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November 1, 2022

Gratitude: An Ongoing Practice

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With the holiday season here and the year coming to an end, people often put an emphasis on taking time to reflect and practice gratitude. As great as this is, practicing gratitude throughout the rest of the year is just as important. Practicing gratitude can have a positive impact on your wellbeing, you mental health, and your physical health. A study from UC Berkeley’s Greater Good Science Center states, “Research suggests that gratitude may be associated with many benefits for individuals including, better physical and psychological health, increased happiness and life satisfaction, decreased materialism, and more.”

Gratitude is a state of mind and chosen perspective on life. Sometimes we get stuck focusing on the negatives and forget to appreciate the simple things in our lives that bring us joy. By choosing to cultivate gratitude in our world, we can appreciate our present reality for what it is. Practicing gratitude takes consistency, and the more you utilize gratitude, the easier it becomes. Gratitude is about being content with where you are at in the present moment, you may not be completely satisfied or happy, but you can still practice gratitude. When we can recognize what we are grateful for, even when times are tough, we foster resilience.

“Research suggests that gratitude may be associated with many benefits for individuals”

While practicing gratitude, our brains release the “happiness/feel good” neurotransmitters dopamine and serotonin. It helps to boost our mood and well-being. There is no right or wrong way to practice gratitude. It can be externally expressed toward others, or it can be internally expressed toward yourself.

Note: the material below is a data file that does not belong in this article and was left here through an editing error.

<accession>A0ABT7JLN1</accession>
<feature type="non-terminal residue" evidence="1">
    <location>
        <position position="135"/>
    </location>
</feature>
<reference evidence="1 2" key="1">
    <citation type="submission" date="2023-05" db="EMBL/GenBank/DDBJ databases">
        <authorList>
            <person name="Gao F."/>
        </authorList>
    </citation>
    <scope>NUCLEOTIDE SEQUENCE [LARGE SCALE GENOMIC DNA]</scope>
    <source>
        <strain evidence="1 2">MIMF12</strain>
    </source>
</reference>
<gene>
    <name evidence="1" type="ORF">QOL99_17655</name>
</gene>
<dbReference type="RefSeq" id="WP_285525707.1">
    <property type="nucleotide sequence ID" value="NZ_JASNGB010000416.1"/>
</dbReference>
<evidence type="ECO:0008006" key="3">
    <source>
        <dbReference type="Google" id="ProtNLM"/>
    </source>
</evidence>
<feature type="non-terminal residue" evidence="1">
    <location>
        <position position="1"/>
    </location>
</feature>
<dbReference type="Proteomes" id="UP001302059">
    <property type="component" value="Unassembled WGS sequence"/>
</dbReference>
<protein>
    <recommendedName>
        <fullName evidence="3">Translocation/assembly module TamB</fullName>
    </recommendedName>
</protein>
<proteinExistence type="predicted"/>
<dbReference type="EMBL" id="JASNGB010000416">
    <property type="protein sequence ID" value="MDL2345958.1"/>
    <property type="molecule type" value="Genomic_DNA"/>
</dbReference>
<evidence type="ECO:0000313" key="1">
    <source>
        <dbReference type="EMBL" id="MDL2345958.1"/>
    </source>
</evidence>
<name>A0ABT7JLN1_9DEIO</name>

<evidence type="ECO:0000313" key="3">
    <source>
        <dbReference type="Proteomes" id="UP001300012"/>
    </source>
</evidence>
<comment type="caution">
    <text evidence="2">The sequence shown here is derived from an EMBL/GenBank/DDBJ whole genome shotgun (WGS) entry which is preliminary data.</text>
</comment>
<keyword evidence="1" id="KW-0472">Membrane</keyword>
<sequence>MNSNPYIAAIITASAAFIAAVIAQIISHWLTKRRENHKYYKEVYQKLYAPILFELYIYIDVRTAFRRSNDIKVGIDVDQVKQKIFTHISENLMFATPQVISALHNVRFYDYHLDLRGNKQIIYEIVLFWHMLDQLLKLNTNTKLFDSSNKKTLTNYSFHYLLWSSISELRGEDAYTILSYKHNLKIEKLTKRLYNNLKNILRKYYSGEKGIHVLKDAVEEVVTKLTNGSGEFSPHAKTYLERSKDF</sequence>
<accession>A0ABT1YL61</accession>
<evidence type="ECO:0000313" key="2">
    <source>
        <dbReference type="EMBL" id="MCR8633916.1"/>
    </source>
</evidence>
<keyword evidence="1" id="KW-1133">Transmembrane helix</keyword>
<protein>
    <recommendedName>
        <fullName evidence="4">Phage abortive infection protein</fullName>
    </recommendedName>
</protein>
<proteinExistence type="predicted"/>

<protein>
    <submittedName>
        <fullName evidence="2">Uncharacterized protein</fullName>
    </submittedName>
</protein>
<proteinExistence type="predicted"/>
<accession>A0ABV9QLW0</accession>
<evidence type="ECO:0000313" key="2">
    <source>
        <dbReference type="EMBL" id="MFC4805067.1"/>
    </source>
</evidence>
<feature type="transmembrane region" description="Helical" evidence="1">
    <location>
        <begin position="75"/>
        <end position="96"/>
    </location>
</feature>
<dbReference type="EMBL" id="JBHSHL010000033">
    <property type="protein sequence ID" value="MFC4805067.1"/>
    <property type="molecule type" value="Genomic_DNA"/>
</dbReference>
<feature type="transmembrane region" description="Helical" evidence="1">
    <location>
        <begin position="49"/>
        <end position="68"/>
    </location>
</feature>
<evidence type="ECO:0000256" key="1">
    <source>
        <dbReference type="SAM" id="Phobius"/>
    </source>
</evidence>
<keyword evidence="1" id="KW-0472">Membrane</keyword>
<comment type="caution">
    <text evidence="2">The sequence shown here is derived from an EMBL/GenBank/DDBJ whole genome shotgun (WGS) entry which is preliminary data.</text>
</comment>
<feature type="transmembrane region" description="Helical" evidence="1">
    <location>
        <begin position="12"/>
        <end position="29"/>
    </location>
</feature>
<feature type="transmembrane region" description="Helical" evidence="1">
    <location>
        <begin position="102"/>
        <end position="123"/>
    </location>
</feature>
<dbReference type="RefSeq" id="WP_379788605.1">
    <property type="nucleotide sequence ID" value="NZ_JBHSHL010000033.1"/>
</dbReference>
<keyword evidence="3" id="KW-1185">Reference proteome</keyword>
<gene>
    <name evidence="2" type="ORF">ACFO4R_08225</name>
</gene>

Here are some ways to incorporate gratitude in your life

  • Write a thank you note. Once a month you can email, text, or write a handwritten “thank you” expressing appreciation to someone or yourself.
  • Keep a gratitude journal. Make a habit to write down or share with a loved one thoughts about the things you are grateful for each day.
  • Meditate. In mindfulness you are focusing on the present moment without any judgement. You can practice within your mindful meditation using gratitude and focusing on what you are grateful for.
  • Each day think of three things you are grateful for. Make it a daily habit and try to be specific.





Allen, Summer. “The Science of Gratitude.” Greater Good Science Center. May 2018, pp. 1-72., JTF_White_Paper-Gratitude-FINAL.pdf.

Cassling, Mike. “Thanksgiving and the Power of Gratitude.” Cassling Medical ImagingEquipment Sales, Leasing & Services,

“Giving Thanks Can Make You Happier.” Harvard Health, 14 Aug. 2021,

“Gratitude Definition: What is Gratitude.” Greater Good,





Disclaimer: The content presented in this post should not be used in place of direct medical advice, mental health advice/treatment and is solely for information purposes. The author of this post and Virco entities are not responsible for any injury while performing an activity or exercise that has been described in this post.



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